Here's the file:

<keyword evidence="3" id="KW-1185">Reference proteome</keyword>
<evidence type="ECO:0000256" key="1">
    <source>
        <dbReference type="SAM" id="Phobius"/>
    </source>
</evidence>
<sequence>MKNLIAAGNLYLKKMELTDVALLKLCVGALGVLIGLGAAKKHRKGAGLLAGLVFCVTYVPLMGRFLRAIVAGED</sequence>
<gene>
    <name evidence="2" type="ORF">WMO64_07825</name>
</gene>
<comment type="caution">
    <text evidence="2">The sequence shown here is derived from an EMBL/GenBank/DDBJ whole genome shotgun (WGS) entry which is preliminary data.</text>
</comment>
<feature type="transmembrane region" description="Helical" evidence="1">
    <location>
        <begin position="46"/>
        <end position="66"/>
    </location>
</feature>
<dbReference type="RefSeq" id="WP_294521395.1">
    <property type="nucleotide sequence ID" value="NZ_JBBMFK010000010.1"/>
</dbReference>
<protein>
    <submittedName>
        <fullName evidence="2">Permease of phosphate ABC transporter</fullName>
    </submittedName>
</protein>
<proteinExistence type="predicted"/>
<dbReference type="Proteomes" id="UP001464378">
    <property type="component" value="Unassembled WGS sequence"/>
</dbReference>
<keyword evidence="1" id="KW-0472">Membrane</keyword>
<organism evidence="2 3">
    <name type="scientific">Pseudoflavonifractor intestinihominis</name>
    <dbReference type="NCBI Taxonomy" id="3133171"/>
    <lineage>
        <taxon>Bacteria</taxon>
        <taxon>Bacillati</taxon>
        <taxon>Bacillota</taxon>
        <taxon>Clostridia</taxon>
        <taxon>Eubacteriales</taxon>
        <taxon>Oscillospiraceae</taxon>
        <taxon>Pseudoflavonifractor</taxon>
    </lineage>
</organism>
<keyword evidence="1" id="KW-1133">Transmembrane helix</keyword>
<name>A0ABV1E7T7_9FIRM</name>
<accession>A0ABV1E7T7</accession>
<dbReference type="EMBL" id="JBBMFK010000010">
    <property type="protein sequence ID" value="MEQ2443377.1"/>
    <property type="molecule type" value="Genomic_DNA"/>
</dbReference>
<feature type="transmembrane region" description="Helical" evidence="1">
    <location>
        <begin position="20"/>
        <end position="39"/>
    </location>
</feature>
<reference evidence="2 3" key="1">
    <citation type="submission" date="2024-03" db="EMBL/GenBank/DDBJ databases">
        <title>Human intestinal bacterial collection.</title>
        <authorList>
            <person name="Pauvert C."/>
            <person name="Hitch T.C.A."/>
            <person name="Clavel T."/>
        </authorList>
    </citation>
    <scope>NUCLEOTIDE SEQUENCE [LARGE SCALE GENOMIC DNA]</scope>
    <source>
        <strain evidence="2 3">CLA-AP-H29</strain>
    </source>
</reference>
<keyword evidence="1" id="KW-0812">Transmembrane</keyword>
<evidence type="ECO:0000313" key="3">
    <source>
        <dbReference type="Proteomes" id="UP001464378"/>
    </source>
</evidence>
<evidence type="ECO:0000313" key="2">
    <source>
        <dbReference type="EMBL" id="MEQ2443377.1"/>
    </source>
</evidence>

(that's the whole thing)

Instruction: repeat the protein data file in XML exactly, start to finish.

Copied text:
<keyword evidence="3" id="KW-1185">Reference proteome</keyword>
<evidence type="ECO:0000256" key="1">
    <source>
        <dbReference type="SAM" id="Phobius"/>
    </source>
</evidence>
<sequence>MKNLIAAGNLYLKKMELTDVALLKLCVGALGVLIGLGAAKKHRKGAGLLAGLVFCVTYVPLMGRFLRAIVAGED</sequence>
<gene>
    <name evidence="2" type="ORF">WMO64_07825</name>
</gene>
<comment type="caution">
    <text evidence="2">The sequence shown here is derived from an EMBL/GenBank/DDBJ whole genome shotgun (WGS) entry which is preliminary data.</text>
</comment>
<feature type="transmembrane region" description="Helical" evidence="1">
    <location>
        <begin position="46"/>
        <end position="66"/>
    </location>
</feature>
<dbReference type="RefSeq" id="WP_294521395.1">
    <property type="nucleotide sequence ID" value="NZ_JBBMFK010000010.1"/>
</dbReference>
<protein>
    <submittedName>
        <fullName evidence="2">Permease of phosphate ABC transporter</fullName>
    </submittedName>
</protein>
<proteinExistence type="predicted"/>
<dbReference type="Proteomes" id="UP001464378">
    <property type="component" value="Unassembled WGS sequence"/>
</dbReference>
<keyword evidence="1" id="KW-0472">Membrane</keyword>
<organism evidence="2 3">
    <name type="scientific">Pseudoflavonifractor intestinihominis</name>
    <dbReference type="NCBI Taxonomy" id="3133171"/>
    <lineage>
        <taxon>Bacteria</taxon>
        <taxon>Bacillati</taxon>
        <taxon>Bacillota</taxon>
        <taxon>Clostridia</taxon>
        <taxon>Eubacteriales</taxon>
        <taxon>Oscillospiraceae</taxon>
        <taxon>Pseudoflavonifractor</taxon>
    </lineage>
</organism>
<keyword evidence="1" id="KW-1133">Transmembrane helix</keyword>
<name>A0ABV1E7T7_9FIRM</name>
<accession>A0ABV1E7T7</accession>
<dbReference type="EMBL" id="JBBMFK010000010">
    <property type="protein sequence ID" value="MEQ2443377.1"/>
    <property type="molecule type" value="Genomic_DNA"/>
</dbReference>
<feature type="transmembrane region" description="Helical" evidence="1">
    <location>
        <begin position="20"/>
        <end position="39"/>
    </location>
</feature>
<reference evidence="2 3" key="1">
    <citation type="submission" date="2024-03" db="EMBL/GenBank/DDBJ databases">
        <title>Human intestinal bacterial collection.</title>
        <authorList>
            <person name="Pauvert C."/>
            <person name="Hitch T.C.A."/>
            <person name="Clavel T."/>
        </authorList>
    </citation>
    <scope>NUCLEOTIDE SEQUENCE [LARGE SCALE GENOMIC DNA]</scope>
    <source>
        <strain evidence="2 3">CLA-AP-H29</strain>
    </source>
</reference>
<keyword evidence="1" id="KW-0812">Transmembrane</keyword>
<evidence type="ECO:0000313" key="3">
    <source>
        <dbReference type="Proteomes" id="UP001464378"/>
    </source>
</evidence>
<evidence type="ECO:0000313" key="2">
    <source>
        <dbReference type="EMBL" id="MEQ2443377.1"/>
    </source>
</evidence>